Coursebooks 2017-2018


Models for applied environmental economics


Lecturer(s) :

Vöhringer Frank




Every 2 years


Next time: Every two years / next time spring 2019, min 5 participants


Mainly based on the discussion of peer reviewed academic papers, the course introduces non economists to the main types of applied models used in environmental economic analysis: linear programming, partial and general equilibrium, game theory, and agent based models.


For each type of applied environmental economic model, there is a brief general introduction, followed by a discussion of a peer-reviewed academic paper on an applied topic using that type of model.

Families of models presented and discussed:

- Linear programming (paper topic: urban pollution; model features in paper: spatial)

- Partial equilibrium (paper topic: timber industry and wildlife conservation; model features in paper: integrated assessment)

- Computable general equilibrium (paper topic: carbon taxes; model features in paper: multi-regional)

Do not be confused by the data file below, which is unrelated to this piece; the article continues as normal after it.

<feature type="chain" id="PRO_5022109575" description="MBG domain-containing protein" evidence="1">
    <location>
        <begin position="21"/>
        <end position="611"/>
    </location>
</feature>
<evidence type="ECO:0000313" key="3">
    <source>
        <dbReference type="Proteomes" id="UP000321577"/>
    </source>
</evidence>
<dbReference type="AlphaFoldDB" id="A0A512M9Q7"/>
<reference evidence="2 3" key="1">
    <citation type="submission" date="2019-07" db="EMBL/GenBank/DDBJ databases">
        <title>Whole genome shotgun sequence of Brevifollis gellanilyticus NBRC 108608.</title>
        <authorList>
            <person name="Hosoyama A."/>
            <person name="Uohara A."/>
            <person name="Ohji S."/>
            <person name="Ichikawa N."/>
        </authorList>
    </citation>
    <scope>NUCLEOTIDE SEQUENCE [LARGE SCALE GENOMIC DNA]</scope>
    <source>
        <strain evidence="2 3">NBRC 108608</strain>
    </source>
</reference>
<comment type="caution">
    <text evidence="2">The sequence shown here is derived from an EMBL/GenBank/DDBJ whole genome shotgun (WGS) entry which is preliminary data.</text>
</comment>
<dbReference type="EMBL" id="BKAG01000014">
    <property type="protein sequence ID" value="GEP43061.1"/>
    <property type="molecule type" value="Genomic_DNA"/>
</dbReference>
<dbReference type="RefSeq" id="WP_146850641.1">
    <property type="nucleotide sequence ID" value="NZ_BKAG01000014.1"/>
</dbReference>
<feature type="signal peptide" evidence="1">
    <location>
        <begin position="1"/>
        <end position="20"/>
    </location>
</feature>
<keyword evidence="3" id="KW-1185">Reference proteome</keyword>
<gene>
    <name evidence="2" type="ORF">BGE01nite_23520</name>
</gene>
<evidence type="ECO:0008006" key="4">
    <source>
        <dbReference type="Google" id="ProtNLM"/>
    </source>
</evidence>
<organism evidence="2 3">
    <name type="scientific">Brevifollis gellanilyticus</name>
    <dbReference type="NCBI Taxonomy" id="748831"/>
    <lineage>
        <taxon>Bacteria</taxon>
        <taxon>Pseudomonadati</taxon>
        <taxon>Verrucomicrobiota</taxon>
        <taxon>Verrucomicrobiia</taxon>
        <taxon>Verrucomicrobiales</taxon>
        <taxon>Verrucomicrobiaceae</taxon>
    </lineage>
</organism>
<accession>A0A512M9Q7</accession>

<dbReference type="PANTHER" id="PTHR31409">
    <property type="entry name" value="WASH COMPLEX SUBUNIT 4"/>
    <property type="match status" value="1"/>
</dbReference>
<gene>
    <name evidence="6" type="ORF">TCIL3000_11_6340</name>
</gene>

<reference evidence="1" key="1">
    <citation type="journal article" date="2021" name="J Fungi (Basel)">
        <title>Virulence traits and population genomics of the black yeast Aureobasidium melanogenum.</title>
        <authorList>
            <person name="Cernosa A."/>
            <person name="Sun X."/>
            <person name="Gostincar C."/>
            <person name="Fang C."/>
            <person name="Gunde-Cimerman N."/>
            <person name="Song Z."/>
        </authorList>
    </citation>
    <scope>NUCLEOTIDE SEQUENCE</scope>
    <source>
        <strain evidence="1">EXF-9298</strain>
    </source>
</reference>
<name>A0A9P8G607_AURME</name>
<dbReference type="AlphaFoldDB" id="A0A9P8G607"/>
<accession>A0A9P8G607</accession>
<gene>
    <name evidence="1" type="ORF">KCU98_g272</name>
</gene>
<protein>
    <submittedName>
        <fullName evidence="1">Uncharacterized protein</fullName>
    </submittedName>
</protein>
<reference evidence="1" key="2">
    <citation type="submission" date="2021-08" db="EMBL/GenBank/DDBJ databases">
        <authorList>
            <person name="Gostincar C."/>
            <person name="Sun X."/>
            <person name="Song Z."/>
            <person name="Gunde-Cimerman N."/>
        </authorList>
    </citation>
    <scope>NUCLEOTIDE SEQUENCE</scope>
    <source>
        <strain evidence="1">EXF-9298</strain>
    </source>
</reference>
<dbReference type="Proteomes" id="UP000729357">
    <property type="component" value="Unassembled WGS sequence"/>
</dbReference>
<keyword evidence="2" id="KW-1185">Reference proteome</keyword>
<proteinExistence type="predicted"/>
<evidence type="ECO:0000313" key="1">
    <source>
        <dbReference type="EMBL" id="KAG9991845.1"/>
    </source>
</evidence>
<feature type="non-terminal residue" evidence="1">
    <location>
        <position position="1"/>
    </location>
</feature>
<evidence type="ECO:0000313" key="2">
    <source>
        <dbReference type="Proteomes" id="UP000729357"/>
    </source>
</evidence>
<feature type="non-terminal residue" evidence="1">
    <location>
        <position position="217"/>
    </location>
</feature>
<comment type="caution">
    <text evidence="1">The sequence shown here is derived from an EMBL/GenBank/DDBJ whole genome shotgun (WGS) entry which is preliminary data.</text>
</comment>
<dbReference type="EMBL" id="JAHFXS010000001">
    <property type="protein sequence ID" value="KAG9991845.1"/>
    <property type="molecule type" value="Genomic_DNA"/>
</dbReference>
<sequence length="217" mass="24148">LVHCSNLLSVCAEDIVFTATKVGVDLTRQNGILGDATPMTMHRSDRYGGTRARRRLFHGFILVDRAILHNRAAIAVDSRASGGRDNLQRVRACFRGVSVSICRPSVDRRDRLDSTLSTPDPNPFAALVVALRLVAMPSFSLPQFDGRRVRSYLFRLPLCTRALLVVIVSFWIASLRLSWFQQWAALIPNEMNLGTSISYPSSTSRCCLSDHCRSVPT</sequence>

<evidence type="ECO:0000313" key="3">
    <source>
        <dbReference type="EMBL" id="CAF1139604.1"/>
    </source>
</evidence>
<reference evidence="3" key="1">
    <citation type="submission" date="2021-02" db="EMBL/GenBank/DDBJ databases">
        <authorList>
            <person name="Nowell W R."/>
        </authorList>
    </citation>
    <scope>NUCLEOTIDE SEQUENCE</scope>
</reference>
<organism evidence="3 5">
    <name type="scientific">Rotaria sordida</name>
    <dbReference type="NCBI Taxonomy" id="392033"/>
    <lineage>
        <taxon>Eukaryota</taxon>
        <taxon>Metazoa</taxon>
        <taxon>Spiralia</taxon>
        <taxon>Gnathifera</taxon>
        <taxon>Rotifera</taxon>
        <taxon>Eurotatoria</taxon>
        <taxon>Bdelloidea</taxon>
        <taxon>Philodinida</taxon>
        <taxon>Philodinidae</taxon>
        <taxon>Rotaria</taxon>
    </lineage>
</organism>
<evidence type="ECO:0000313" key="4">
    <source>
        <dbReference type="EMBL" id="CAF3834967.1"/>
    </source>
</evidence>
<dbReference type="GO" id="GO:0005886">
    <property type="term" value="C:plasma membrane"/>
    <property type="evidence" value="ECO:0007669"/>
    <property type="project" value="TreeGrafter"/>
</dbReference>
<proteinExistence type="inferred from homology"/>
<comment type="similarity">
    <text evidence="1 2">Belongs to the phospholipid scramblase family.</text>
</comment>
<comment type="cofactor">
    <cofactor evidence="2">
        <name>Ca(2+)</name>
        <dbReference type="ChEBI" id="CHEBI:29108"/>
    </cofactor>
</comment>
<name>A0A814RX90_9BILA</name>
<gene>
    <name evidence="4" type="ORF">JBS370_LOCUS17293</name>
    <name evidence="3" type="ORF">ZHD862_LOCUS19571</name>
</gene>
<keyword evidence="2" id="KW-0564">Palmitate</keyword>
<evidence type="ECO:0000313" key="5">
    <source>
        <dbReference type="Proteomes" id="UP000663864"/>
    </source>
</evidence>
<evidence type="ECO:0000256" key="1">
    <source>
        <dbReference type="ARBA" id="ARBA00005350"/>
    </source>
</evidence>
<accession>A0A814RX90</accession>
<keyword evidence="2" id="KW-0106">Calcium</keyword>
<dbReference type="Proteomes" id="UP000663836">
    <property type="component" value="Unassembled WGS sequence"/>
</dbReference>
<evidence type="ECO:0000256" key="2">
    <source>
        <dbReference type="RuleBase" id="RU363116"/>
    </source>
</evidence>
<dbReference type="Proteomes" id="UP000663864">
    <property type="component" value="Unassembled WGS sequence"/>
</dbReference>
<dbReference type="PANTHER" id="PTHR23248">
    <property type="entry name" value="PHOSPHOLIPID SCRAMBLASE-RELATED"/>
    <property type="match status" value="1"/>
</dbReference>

- Game-theoretic (paper topic: climate negotiations; model features in paper: cooperation)

- Agent-based (paper topic: diffusion of plug-in hybrid vehicles; model features in paper: spatial, stochastic)


This course does not require any prior economic knowledge, but it is easier for those who attended ENV-615 "Environmental Economics for Engineers" or ENV-620 "Environmental Economics for Engineers (2018)".

It will only be given for a minimum of 5 students.


environmental economics
economic modeling

Learning Prerequisites

Recommended courses

ENV-615, Environmental Economics for Engineers (before 2018) or
ENV-620  Environmental Economics for Engineers (2018)". (after 2018)

Learning Outcomes

By the end of the course, the student must be able to:



Nalle, D.J. et al. (2004): Modeling joint production of wildlife and timber, Journal of Environmental Economics and Management 48, 997-1017.

Beck, M. et al. (2015): Carbon tax and revenue recycling: Impacts on households in British Columbia, Resource and Energy Economics 41, 40-69.

Eppstein, M.J. et al. (2011): An agent-based model to study market penetration of plug-in hybrid electric vehicles, Energy Policy 39, 3789-3802.'''

In the programs

Reference week

      Exercise, TP
      Project, other


  • Autumn semester
  • Winter sessions
  • Spring semester
  • Summer sessions
  • Lecture in French
  • Lecture in English
  • Lecture in German